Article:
When he was nominated to become director of national intelligence, then-congressman John Ratcliffe (R-Tex.) confronted accusations from Democrats and intelligence veterans that a vocal political ally of President Trump was ill-suited to lead the nation’s intelligence community, which prides itself as apolitical and nonpartisan.

“Regardless of what anyone wants our intelligence to reflect, the intelligence I will provide, if confirmed, will not be altered or impacted by outside influence,” Ratcliffe, who had been the president’s ardent defender during impeachment proceedings, said at his confirmation hearing in March.

But Ratcliffe, who had no significant background in intelligence, failed to meet his commitments when he recently declassified documents that included sensitive intelligence about Russians discussing Hillary Clinton and her 2016 presidential campaign, current and former officials said.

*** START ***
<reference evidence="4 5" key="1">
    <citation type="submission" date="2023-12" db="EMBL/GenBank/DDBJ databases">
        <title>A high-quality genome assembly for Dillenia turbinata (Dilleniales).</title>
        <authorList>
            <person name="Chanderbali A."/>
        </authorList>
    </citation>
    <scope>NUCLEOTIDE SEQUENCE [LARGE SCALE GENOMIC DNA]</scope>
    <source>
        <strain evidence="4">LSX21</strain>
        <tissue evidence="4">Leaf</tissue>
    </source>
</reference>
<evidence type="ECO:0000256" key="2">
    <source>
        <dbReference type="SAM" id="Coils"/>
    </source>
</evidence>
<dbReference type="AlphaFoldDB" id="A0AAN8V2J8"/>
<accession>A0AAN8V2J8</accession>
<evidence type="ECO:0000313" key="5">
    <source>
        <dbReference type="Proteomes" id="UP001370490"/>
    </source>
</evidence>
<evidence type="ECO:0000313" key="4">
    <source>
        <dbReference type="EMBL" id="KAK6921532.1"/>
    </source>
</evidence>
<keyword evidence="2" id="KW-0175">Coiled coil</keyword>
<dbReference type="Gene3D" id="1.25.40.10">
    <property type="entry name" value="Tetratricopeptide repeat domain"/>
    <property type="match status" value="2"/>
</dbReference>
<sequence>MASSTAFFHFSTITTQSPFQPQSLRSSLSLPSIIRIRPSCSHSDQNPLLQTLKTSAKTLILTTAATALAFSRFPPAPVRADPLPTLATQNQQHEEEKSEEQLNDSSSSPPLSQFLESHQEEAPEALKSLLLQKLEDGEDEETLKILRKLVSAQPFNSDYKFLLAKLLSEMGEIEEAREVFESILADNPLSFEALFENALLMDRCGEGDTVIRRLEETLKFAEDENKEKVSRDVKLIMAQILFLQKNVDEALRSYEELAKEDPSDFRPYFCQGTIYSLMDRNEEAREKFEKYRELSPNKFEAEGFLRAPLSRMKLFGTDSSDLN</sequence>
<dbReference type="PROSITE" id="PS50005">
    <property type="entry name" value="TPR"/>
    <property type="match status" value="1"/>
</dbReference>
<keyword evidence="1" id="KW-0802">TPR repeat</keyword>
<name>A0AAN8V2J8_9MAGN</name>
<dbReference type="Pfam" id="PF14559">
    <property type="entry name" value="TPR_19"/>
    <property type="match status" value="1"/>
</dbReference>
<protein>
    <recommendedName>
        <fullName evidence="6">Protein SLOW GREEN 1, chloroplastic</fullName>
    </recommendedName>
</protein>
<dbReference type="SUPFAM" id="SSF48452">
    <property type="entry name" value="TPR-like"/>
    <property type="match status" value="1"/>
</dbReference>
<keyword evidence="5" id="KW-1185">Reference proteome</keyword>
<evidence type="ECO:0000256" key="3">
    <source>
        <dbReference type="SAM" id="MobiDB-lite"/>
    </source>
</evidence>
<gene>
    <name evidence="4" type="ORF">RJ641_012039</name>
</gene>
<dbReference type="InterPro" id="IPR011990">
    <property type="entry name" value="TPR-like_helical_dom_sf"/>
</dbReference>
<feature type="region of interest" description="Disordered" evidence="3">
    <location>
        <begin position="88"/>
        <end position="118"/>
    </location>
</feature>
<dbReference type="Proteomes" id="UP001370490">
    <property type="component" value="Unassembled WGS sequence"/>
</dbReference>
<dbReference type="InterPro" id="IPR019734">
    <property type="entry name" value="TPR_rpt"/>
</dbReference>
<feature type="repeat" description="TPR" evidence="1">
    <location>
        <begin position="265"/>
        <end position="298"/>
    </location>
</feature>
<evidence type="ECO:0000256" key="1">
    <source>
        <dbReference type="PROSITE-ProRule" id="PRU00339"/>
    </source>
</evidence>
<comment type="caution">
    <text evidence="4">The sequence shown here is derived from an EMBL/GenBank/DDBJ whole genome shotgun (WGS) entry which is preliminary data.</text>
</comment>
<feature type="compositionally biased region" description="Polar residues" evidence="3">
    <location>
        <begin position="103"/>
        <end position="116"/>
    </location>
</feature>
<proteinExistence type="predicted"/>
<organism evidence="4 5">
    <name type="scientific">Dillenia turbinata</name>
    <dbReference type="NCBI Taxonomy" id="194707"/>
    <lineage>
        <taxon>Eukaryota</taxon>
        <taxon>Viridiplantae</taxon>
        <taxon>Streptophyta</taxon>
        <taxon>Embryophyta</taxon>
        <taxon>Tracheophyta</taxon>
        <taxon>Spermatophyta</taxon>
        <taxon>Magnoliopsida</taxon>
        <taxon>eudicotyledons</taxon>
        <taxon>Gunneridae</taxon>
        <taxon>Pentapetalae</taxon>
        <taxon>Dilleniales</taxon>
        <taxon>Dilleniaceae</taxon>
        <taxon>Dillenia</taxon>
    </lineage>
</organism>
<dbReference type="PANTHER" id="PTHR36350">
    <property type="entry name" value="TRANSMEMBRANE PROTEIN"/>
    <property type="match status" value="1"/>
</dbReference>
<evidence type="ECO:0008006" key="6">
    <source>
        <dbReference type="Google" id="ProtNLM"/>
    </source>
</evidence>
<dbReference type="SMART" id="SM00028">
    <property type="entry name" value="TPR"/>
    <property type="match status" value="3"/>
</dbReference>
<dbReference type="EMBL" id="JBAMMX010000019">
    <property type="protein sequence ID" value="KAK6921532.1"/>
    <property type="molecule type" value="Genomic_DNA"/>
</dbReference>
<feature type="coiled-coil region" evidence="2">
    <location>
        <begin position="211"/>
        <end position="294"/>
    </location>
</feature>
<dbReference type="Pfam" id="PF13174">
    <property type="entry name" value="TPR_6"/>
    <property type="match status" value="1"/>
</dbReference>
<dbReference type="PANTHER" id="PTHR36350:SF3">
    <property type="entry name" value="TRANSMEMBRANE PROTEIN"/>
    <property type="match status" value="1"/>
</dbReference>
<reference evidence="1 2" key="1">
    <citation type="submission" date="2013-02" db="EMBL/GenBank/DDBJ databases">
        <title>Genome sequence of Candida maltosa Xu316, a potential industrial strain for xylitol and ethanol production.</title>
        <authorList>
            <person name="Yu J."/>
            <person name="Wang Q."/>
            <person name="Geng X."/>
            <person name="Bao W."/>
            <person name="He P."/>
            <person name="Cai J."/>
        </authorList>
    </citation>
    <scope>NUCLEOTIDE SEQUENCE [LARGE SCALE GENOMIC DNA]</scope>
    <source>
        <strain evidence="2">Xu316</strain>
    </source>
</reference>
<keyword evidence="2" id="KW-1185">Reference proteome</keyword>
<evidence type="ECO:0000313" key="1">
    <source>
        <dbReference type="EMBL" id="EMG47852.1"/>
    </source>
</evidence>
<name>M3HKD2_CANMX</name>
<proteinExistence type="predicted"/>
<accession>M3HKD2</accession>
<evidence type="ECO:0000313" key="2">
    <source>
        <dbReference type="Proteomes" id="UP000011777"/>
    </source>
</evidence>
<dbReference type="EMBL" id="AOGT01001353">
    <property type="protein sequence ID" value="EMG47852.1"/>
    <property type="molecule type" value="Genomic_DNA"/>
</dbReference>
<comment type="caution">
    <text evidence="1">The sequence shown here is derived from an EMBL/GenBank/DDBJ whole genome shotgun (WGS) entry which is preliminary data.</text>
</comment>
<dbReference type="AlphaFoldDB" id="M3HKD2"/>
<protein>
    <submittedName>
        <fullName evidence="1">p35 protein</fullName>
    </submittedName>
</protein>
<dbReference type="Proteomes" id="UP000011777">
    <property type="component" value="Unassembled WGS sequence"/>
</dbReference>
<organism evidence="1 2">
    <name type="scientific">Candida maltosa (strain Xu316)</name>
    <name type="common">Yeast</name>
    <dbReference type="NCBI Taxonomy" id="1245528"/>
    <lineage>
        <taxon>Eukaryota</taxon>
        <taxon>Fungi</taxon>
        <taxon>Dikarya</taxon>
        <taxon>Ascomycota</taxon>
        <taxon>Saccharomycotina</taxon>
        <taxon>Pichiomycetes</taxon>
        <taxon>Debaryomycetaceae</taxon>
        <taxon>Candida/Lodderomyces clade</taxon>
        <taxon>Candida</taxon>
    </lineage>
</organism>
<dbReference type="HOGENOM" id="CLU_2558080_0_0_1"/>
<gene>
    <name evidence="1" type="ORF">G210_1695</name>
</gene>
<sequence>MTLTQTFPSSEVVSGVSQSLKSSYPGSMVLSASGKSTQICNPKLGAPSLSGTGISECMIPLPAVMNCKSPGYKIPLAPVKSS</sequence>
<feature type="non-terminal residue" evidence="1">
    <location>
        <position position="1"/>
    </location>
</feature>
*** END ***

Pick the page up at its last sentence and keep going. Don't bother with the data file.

Ratcliffe’s disclosures, which he told lawmakers came “at the direction of the president of the United States,” amount to a disinformation operation run by the nation’s top intelligence official, in service of a president who has long accused the intelligence agencies of conspiring against him, the current and former intelligence officials said.

“What we are seeing here is the worst-case scenario that was raised by the Democrats during Ratcliffe’s confirmation of putting such a political loyalist and national security neophyte into this important position,” said Marc Polymeropoulos, a former CIA officer who oversaw operations in Europe and Russia. “He is cherry-picking intelligence, and seriously risks exposing sources and methods for absolutely no reason other than to promote and protect the president before the election.”